Carefully examine use, impact of digital educational materials

Some people in the field of education have voiced concerns about the digitization of textbooks. Before work is accelerated to spread the use of digital textbooks, efforts must be made to dispel these concerns by carefully examining the effects of and issues related to digital educational materials.

The Yomiuri Shimbun surveyed the governments of cities nationwide and the 23 wards in Tokyo with jurisdiction over public elementary and junior high schools. According to the survey, 86% of the governments said they were “greatly” or “slightly” concerned about the introduction of digital textbooks, while 7% expressed no concerns.

A panel of experts at the Education, Culture, Sports, Science and Technology Ministry has urged the government to look into the effects and issues of digital materials for one year over the new academic year, and to seek the full-fledged introduction of digital textbooks in the 2024 school year.

However, in the survey, 40% of the governments said “more than three years” were needed for examining the effects and issues. As issues to be examined, many respondents cited the level of children’s “understanding and retention of learning,” “teachers’ teaching skills in ICT (information and communications technology)” and “the telecommunications environment both inside and outside schools.”

Children’s understanding and retention of learning affects the foundation of education. If children’s academic abilities decline as a result of hastily moving forward with digitization, the harm would be irrevocable. Examining the effects and issues should be carried out thoroughly, without setting the time period at one year.

A University of Tokyo team has released research results suggesting that the use of paper is more helpful for people to retain memories, based on an experiment in which participants recorded their schedules by hand in a planner and on tablets and smartphones. The team said the findings show the effectiveness of learning using printed textbooks and notebooks.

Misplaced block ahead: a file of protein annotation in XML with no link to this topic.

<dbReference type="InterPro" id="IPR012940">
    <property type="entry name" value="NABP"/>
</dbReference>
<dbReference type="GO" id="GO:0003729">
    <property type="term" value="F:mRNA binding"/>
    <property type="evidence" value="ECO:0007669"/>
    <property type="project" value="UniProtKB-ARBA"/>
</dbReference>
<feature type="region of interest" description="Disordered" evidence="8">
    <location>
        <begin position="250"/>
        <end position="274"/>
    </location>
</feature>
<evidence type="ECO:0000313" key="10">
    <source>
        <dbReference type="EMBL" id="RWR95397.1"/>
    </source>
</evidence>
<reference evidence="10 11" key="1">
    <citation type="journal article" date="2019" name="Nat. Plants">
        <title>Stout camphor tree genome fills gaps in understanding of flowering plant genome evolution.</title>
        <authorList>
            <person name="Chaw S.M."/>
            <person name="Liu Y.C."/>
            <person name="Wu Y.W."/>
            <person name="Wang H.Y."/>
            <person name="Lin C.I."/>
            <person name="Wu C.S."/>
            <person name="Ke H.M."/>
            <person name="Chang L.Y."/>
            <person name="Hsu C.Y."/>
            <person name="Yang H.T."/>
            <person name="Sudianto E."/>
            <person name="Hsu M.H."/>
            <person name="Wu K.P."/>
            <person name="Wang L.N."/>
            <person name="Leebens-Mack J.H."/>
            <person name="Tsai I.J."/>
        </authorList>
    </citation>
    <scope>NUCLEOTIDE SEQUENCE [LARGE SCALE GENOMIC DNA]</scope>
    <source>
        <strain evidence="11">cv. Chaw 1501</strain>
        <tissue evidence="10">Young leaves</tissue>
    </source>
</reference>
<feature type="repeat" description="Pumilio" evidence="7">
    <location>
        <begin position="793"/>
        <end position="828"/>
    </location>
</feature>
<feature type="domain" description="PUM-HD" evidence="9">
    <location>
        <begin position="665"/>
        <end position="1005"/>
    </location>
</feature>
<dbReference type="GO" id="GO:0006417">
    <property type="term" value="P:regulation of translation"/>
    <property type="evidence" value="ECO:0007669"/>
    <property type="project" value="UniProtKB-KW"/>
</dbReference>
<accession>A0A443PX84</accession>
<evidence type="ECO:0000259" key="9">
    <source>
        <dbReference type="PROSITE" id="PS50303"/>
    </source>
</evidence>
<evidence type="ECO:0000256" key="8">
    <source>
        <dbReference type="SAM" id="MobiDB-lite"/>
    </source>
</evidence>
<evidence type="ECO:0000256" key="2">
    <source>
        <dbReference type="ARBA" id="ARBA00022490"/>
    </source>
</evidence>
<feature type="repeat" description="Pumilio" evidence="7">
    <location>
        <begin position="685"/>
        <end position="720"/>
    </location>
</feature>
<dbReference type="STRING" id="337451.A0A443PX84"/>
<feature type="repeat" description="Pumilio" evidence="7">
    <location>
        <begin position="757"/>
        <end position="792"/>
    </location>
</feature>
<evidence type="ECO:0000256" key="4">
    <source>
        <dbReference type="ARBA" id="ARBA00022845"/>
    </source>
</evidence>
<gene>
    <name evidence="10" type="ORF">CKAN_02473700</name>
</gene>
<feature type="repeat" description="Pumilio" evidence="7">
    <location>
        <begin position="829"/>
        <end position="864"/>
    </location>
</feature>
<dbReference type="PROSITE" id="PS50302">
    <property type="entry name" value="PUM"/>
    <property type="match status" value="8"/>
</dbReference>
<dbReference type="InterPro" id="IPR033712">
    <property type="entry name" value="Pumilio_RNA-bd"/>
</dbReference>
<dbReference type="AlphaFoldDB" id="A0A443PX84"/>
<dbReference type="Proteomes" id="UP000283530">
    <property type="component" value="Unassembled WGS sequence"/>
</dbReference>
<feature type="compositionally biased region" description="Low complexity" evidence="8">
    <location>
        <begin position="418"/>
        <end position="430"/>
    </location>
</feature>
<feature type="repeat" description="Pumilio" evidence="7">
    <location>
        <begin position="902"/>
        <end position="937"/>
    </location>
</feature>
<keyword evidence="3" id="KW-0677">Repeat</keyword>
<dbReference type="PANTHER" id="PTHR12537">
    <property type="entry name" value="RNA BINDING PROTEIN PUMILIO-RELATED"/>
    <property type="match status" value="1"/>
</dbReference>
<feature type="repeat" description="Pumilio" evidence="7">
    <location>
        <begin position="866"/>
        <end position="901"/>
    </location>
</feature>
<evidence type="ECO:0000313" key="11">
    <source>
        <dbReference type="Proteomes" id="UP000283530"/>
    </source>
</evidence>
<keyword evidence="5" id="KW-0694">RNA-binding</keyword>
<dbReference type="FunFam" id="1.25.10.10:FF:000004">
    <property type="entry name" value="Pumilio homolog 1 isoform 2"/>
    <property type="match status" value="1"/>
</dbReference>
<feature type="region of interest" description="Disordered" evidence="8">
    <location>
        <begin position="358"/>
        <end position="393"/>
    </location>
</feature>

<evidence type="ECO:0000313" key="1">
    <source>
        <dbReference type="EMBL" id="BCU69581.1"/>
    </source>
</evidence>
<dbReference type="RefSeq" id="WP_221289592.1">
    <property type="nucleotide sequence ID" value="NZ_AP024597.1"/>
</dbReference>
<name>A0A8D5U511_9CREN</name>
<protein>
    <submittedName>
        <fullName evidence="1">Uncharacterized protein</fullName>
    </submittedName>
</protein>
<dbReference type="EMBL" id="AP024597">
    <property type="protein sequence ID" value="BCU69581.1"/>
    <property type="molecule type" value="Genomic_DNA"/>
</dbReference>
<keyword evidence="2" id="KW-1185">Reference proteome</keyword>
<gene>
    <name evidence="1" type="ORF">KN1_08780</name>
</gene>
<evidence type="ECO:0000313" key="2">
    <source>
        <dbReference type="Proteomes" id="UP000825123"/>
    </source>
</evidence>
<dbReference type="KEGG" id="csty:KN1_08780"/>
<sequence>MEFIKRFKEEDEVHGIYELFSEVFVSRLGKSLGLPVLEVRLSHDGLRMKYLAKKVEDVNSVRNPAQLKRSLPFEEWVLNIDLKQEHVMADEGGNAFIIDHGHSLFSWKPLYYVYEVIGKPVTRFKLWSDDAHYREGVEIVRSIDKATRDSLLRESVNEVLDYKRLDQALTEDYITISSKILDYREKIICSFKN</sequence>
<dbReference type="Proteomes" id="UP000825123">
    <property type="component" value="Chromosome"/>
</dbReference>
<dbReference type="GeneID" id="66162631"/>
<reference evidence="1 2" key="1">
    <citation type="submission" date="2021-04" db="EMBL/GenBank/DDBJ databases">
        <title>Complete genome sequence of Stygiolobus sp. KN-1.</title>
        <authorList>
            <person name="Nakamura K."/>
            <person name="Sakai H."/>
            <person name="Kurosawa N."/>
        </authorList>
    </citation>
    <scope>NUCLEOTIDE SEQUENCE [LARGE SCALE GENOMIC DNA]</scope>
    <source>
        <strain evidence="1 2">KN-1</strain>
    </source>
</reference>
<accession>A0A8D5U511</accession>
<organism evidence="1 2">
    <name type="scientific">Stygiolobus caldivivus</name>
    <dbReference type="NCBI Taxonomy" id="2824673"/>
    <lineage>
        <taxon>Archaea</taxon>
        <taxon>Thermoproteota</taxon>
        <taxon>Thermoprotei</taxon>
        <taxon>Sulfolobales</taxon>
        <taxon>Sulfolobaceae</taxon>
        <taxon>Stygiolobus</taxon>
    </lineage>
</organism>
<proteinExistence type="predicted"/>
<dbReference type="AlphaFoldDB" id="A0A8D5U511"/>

A succession of studies have been published in Japan and overseas showing that paper is superior to digital devices in terms of memory retention and deep understanding. In the survey, some governments also said that paper materials allow people to read thoroughly and improve their ability to read and think, while others said such materials are easy to handle and help people concentrate on learning.

Digitization is an urgent task in the administrative and business sectors, where efficient operations and more convenient services are being sought. For children’s learning, however, it is desirable to use paper as the base and digital elements as supplementary educational materials.

Education minister Koichi Hagiuda has stated the intention to test the use of digital materials with an eye on the combined use of printed and digital textbooks, saying, “Fully shifting [to digital textbooks] by the 2024 school year is not a prerequisite.”

Digitization also enables the use of audio and video materials, which can help students with reading and writing difficulties to learn. It is hoped that as it proceeds with the trial use of digital materials, the ministry will work with textbook publishers and other entities to consider the best possible ways to use such tools.

Improving the teaching skills of teachers is also crucial. Training in digital teaching methods must be enhanced.

Local governments with a weak financial basis have not been able to make progress in training teachers and securing ICT support staff to handle problems related to digital devices. The ministry needs to pay due attention, in order to prevent the introduction of digital textbooks from resulting in educational disparities.

— The original Japanese article appeared in The Yomiuri Shimbun on March 29, 2021.